A Huge Mistake When Raising Subscription Prices
My last several subscription clients all wanted to raise prices. They provide excellent value to their customers, and some even have ROI studies to prove it. They are in a great position to do precisely this. Yet every one of them made the same mistake.
They didn’t think about new buyers and existing customers differently.
As a subscription company, you must manage three revenue buckets: win, keep, and grow. You win customers by marketing, selling, and pricing correctly to new buyers. You keep customers by making sure they receive a lot of value from your product. (Not raising prices helps keep customers too.) There are several ways to grow customers, one of which is raising prices. The win bucket is all about new buyers. The keep and grow buckets are about existing customers.
New Buyers and Existing Customers Are Different
New buyers don’t know your past pricing. New buyers don’t know your value as well as existing customers. New buyers are probably comparing you to a competitive alternative.
Existing customers know their current price point, see the value you deliver, and aren’t considering competition unless you do something to upset them (like raise prices). They are different. Treat them differently.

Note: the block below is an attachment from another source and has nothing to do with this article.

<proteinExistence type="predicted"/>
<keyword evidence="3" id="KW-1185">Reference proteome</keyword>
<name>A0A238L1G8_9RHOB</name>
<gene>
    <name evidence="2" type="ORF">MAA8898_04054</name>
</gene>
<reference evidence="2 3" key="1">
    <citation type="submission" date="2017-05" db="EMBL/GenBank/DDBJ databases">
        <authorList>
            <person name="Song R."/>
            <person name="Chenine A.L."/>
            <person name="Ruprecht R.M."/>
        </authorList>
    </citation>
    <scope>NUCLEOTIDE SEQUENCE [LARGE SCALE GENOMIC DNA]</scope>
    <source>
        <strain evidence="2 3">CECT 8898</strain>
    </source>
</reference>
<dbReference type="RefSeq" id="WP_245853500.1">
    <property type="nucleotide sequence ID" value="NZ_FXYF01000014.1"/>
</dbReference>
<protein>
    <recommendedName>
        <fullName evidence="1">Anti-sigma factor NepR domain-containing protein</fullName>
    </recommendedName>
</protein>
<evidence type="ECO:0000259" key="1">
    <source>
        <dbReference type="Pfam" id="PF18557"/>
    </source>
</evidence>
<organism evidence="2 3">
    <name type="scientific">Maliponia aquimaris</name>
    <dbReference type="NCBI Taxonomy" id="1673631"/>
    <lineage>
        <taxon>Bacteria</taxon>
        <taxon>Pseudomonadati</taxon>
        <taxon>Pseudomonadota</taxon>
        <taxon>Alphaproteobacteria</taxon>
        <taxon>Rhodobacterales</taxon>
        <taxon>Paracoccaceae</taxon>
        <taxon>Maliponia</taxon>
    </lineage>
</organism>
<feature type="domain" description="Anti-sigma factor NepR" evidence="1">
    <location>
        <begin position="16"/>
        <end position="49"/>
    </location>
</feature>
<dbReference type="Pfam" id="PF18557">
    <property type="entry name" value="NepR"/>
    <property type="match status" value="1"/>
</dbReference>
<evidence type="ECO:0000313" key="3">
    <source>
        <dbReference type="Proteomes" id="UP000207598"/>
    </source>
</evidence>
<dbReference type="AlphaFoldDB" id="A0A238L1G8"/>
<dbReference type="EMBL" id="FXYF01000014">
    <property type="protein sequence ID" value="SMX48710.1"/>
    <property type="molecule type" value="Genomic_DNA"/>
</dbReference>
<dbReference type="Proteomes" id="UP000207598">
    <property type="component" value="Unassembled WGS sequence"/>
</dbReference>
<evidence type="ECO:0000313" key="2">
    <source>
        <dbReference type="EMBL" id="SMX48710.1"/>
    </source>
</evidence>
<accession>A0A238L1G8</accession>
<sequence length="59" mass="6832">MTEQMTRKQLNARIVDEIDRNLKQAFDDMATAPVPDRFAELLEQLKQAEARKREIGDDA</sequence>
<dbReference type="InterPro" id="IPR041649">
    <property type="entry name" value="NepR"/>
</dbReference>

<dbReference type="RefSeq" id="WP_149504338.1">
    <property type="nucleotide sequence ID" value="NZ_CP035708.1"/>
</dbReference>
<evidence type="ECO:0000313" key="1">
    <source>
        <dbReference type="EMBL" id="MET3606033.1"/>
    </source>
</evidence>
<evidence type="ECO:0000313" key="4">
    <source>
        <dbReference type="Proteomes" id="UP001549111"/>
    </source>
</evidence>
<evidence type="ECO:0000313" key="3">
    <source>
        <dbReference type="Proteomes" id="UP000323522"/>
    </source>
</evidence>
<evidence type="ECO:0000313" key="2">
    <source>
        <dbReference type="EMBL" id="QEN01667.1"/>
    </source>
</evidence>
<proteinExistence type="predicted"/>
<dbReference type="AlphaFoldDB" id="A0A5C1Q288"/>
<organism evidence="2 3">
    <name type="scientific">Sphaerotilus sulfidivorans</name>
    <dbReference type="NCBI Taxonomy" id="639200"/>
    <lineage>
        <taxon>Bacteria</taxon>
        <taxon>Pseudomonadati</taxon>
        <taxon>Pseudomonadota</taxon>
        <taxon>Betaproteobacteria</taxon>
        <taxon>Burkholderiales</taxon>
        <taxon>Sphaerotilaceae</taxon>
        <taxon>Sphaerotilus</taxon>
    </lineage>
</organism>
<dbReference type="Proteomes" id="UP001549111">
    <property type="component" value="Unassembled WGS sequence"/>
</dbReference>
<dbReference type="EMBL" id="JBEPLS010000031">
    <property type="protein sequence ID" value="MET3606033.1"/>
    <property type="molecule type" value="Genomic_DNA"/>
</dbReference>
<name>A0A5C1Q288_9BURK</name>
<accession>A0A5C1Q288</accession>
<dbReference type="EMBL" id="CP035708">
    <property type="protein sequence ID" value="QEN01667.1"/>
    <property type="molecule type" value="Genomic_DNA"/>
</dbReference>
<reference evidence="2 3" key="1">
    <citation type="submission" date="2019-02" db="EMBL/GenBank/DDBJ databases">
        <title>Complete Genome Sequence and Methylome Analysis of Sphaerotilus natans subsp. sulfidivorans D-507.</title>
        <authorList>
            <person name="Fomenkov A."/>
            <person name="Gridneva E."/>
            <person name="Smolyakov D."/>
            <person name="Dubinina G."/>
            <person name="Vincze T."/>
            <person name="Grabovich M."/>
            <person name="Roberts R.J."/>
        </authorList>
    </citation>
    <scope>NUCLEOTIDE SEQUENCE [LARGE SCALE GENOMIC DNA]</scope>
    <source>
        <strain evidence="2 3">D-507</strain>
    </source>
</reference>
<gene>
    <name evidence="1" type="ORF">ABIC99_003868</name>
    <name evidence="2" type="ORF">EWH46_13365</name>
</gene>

If you think your product has enough value, the first thing to do is raise prices on new buyers. They don’t know your old price. You can see if they believe your product is worth the higher price. Compare the resulting sales with previous or forecasted sales. Is the higher price hurting your customer acquisition? You can relatively quickly change this price back if needed.
There is no problem with charging new buyers higher prices than existing customers. Nobody will get upset. However, if you do this in the reverse order and charge current customers higher prices than new buyers, especially if you show the latest prices on your website, you will upset your customers, not a good thing.
I have two strong recommendations for raising prices on existing customers.
- First, try to make them feel special. Tell them you raised prices but will hold off on their price increase for a few months.
- Second, raise prices in a phased manner. Raise prices on the customers who get the most value from your product first. They probably won’t churn. Then, raise prices on a set of customers who get a little less value. Watch churn. Keep doing this until you reach a cohort where more customers churned than the increased revenue of the price increase. Don’t raise prices on customers who get less value than that level.
Remember, new buyers are different than existing customers. Treat them differently, especially when increasing prices.
Now, Go make an impact!
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Mark is a pricing expert who helps companies understand value, how to create it, communicate it and capture it. He has a PhD from U.C. Berkeley and an MBA from Santa Clara University, plus 25+ years pricing experience. As an educator, speaker and coach, Mark applies innovative, value-based pricing strategies to guide growth and increase profits for large and small companies.